Consuming raw or undercooked cookie dough may increase your risk of foodborne illness.
Knowledge is important. In some mathematical representations, it's equal to power. It's the difference between a masterful performance and a rookie mistake; an immaculate soufflé and burnt ramen.
To some people, it's an exhaustible resource, or even a form of currency. Sometimes it's hoarded, as with patents and copyrights. Sometimes it's used as a commodity, as it is at universities. And sometimes people try to offer a counterfeit, like when they lie on their internet dating profile.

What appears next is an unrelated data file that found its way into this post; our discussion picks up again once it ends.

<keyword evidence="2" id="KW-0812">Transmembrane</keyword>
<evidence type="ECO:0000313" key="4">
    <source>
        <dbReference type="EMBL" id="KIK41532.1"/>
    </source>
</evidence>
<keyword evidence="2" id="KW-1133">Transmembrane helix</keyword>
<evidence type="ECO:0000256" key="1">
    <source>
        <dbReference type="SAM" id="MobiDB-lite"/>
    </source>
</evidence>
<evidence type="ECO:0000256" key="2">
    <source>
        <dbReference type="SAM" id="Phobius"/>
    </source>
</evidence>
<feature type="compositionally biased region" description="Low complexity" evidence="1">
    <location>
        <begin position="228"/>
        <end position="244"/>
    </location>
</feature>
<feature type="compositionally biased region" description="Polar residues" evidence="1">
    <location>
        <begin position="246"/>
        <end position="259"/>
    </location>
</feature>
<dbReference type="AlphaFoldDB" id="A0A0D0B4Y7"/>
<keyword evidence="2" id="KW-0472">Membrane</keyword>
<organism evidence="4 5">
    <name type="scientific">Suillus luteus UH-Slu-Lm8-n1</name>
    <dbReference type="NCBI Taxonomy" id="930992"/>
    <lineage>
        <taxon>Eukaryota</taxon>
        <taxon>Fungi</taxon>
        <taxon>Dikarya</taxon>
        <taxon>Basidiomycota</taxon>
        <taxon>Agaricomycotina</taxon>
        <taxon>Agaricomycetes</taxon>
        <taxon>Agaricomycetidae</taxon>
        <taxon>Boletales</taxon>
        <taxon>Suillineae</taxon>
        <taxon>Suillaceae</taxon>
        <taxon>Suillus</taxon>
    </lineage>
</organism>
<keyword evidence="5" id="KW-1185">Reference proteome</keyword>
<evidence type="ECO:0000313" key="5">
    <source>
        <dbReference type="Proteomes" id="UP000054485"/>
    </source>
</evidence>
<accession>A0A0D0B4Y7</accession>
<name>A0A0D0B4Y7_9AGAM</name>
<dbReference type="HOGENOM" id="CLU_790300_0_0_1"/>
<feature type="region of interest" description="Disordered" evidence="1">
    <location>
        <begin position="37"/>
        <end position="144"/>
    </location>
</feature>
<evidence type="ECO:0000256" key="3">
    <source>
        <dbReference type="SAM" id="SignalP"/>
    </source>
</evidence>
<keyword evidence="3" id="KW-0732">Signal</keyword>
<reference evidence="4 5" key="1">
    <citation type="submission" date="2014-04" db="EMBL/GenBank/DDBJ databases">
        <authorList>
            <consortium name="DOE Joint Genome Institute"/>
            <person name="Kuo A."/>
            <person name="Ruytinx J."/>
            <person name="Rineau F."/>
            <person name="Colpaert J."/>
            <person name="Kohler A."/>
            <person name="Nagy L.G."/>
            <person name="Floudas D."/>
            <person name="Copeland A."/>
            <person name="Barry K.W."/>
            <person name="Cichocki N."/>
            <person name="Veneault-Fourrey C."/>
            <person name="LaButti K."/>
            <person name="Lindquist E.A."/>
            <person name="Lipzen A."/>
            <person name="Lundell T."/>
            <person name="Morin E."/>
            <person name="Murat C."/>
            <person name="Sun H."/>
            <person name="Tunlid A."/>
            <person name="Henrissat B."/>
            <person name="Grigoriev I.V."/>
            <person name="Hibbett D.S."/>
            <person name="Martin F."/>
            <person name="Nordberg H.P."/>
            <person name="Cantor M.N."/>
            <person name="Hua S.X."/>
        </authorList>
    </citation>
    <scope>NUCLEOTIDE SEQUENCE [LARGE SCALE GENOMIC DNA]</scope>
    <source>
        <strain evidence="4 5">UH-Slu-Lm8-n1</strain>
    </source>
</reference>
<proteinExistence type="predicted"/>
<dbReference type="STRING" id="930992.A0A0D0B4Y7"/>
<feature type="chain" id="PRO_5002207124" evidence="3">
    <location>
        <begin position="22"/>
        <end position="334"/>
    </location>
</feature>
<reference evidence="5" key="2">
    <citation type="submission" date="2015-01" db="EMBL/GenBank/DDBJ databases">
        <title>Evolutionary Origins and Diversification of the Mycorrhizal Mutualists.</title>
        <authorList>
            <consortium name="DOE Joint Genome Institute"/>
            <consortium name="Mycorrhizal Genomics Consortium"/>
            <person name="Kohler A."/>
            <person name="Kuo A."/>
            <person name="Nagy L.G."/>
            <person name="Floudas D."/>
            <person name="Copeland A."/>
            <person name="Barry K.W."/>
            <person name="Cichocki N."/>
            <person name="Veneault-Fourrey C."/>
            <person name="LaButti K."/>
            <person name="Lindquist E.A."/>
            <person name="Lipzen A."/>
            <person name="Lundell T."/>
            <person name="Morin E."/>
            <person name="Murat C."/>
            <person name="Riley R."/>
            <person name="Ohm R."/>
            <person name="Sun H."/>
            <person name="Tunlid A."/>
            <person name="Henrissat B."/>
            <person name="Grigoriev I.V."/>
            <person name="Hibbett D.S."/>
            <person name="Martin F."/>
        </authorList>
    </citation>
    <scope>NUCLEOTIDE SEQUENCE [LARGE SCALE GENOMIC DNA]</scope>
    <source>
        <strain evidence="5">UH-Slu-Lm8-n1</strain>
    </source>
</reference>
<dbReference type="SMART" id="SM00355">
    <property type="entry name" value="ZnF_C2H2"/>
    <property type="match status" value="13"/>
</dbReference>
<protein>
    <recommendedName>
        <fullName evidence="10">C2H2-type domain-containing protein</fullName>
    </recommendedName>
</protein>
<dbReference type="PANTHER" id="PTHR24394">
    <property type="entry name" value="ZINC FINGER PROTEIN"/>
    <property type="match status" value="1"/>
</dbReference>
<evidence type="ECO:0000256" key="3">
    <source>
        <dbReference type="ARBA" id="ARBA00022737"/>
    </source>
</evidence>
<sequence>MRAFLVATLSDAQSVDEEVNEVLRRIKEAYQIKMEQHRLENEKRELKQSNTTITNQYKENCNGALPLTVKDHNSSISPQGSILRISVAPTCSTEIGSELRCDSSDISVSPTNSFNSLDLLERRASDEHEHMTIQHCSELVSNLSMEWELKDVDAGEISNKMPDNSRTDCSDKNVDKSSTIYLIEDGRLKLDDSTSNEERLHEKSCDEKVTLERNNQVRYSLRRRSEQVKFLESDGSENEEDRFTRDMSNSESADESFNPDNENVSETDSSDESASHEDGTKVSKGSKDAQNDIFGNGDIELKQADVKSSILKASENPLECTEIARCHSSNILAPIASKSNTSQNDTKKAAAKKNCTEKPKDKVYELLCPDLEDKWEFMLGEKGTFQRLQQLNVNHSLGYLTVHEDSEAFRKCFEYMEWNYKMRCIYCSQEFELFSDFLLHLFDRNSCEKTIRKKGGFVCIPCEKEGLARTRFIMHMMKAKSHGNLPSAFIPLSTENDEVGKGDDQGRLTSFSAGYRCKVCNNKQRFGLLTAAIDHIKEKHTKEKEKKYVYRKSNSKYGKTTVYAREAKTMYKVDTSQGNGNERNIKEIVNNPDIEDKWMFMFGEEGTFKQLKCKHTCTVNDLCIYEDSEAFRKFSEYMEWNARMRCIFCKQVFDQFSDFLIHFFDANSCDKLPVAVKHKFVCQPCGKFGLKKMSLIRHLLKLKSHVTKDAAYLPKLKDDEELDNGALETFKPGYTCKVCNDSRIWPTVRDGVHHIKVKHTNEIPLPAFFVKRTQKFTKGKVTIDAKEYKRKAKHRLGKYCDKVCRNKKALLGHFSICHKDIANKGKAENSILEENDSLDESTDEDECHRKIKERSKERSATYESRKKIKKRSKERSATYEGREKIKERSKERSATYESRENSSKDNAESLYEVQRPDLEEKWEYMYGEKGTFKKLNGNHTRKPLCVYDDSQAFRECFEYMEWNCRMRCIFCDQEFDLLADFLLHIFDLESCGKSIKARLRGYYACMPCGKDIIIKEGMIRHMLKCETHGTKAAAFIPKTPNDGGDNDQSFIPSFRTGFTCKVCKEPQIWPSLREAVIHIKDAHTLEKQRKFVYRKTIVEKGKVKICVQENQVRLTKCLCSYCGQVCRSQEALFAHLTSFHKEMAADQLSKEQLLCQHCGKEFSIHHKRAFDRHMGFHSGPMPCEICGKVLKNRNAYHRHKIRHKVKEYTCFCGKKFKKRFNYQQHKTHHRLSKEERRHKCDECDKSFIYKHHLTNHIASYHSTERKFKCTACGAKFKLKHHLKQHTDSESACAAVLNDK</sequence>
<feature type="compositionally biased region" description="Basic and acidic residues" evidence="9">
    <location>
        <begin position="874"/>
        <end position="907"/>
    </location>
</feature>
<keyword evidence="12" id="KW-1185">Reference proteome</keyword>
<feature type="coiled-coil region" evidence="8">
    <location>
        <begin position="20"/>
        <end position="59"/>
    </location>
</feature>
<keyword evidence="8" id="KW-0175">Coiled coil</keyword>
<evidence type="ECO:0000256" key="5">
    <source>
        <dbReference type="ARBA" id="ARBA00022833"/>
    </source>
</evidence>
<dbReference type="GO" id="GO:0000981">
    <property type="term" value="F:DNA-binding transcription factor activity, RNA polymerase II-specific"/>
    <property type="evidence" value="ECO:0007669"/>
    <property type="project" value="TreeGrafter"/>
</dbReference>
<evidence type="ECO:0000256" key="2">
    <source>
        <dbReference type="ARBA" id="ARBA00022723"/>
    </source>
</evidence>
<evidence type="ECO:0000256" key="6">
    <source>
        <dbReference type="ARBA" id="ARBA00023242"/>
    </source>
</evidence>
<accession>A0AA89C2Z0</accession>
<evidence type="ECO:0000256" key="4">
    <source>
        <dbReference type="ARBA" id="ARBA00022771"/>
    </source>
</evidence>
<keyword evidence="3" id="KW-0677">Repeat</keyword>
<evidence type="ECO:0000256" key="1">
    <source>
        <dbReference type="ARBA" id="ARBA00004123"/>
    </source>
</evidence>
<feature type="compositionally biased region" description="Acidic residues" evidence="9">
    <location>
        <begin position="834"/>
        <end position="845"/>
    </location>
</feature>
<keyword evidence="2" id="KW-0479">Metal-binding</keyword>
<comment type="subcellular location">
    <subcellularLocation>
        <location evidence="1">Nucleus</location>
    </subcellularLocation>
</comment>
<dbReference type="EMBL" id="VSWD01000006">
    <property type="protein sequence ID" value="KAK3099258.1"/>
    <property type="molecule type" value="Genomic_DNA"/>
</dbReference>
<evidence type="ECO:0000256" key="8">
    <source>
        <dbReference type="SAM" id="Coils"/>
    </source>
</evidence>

Now compare that to our parents: we learned a lot from them. They taught us how to tie our shoes, ride a bike, and wash behind our ears. They didn't hold back that information because they wanted to feel more powerful than us (how easy would that have been?). They didn't demand compensation, and they didn't try to give us a counterfeit; they just wanted to see us grow. They never steered us wrong. Except for that time when we were six and asked where babies come from.
Our point is: Handling knowledge should look less like copyrights and dating profiles and more like teaching your kid to ride a bike (minus the skinned knees).
We have a lot to talk about, and we want your brainspace to be enlarged and enhanced with every article you read. So go ahead, read on. With regards to knowledge, the world is an oyster, and we want it to share that oyster with you. For free. No tuition, no counterfeits.
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